Well I’ve been wanting to do this for a while now, and on Sunday with a freshly installed (and therefore speedy) net book under my belt, I thought I’d have a crack at it.
Last year (maybe even 2 years now) ago, I made a weak plasmoid generator with the intention of using it for terrain generation. I’ve always wanted to use that library for some agent based programming, and a simple (rule wise) example of it would be water. You put some water agents on the map they move as low as they can go, then evaporate. This kind of does that, and definitely suffers from “proof of concept” syndrome. Water moves, but to do anything fancy will require redoing, which I’ll probably end up doing on my next free Sunday.
So, using a library called Gosu to handle the drawing and the event loop, and a library called TexPlay which allowed me to modify pixels, I got a render up and running which displayed a map of tiles (1 pixel tile ), and the colour was defined with a lambda that was passed to all of them.
As I’m learning Haskell at the moment, I thought I’d give some lambdas a go, and it made it really easy actually.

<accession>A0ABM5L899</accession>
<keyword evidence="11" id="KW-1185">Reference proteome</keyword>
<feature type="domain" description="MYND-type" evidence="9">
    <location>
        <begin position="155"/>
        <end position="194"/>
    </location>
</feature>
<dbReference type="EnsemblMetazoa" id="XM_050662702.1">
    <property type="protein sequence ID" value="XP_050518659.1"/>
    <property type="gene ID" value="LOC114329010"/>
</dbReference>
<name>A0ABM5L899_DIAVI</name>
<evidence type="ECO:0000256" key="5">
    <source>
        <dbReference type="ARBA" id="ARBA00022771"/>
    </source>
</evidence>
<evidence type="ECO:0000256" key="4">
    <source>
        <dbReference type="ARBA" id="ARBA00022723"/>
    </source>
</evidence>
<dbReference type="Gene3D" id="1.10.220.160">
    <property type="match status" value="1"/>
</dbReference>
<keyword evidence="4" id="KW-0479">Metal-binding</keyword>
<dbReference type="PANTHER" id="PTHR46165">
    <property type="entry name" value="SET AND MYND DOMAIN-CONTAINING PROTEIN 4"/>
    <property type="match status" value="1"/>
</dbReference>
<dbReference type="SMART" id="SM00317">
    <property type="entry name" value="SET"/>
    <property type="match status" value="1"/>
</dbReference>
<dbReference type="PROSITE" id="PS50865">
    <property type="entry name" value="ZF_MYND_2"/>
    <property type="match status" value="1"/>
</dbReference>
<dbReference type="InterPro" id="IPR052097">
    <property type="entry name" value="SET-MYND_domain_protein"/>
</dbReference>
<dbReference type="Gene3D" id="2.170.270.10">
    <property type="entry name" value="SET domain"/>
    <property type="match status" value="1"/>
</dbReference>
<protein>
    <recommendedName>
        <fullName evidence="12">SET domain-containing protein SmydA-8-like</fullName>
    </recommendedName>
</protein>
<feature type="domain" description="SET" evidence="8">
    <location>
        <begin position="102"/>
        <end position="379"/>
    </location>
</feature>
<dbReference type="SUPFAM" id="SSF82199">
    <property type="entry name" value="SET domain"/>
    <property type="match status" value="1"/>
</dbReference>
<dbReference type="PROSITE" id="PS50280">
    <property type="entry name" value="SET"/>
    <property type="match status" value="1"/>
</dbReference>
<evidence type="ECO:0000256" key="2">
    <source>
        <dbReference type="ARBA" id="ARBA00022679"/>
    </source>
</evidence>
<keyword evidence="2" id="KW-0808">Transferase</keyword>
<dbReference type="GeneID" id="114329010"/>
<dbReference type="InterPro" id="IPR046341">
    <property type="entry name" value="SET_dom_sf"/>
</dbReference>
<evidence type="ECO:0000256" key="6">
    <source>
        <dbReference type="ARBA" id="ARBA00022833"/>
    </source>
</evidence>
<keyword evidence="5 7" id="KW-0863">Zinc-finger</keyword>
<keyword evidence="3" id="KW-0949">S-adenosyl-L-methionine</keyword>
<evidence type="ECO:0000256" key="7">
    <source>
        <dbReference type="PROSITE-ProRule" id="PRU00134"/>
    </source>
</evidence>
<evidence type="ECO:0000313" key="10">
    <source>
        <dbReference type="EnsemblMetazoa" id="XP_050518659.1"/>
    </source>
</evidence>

There are two types of agents in this program, Rain and Sources.
- Rain just flows to a low point.
- Sources make Rains.
Rains become sources if they hit a low point, which basically has the effect of stacking the Rains that have pooled there so they can make lakes. As Rains are destroyed when they stop, and Sources can only produce a finite amount of Rains based on how many are there when it is made, the system sort of stays constant. Initial sources are given enough Rains to cover the whole map 1 deep.
That is awkward to explain.
Most of the issues with this program was making the renderer fast enough to work on a net book, and as I’m not a graphics man, I made many rooky mistakes.
This is fairly mesmirizing to watch, and I’ll definitely improve it further, by:
- Making the map colouring sample from colour->height table
- Have water level as a tile attribute to make things cleaner
- Fix evaporation
- Make it so that tiles which have a constant flow of agents over them are distinguished from one-off “rain” paths
- Fix Rain
It’s a project, feel free to fork from git hub here at https://github.com/carl-ellis/Rain
Old school screen capture.
Video here: Rain – agent-based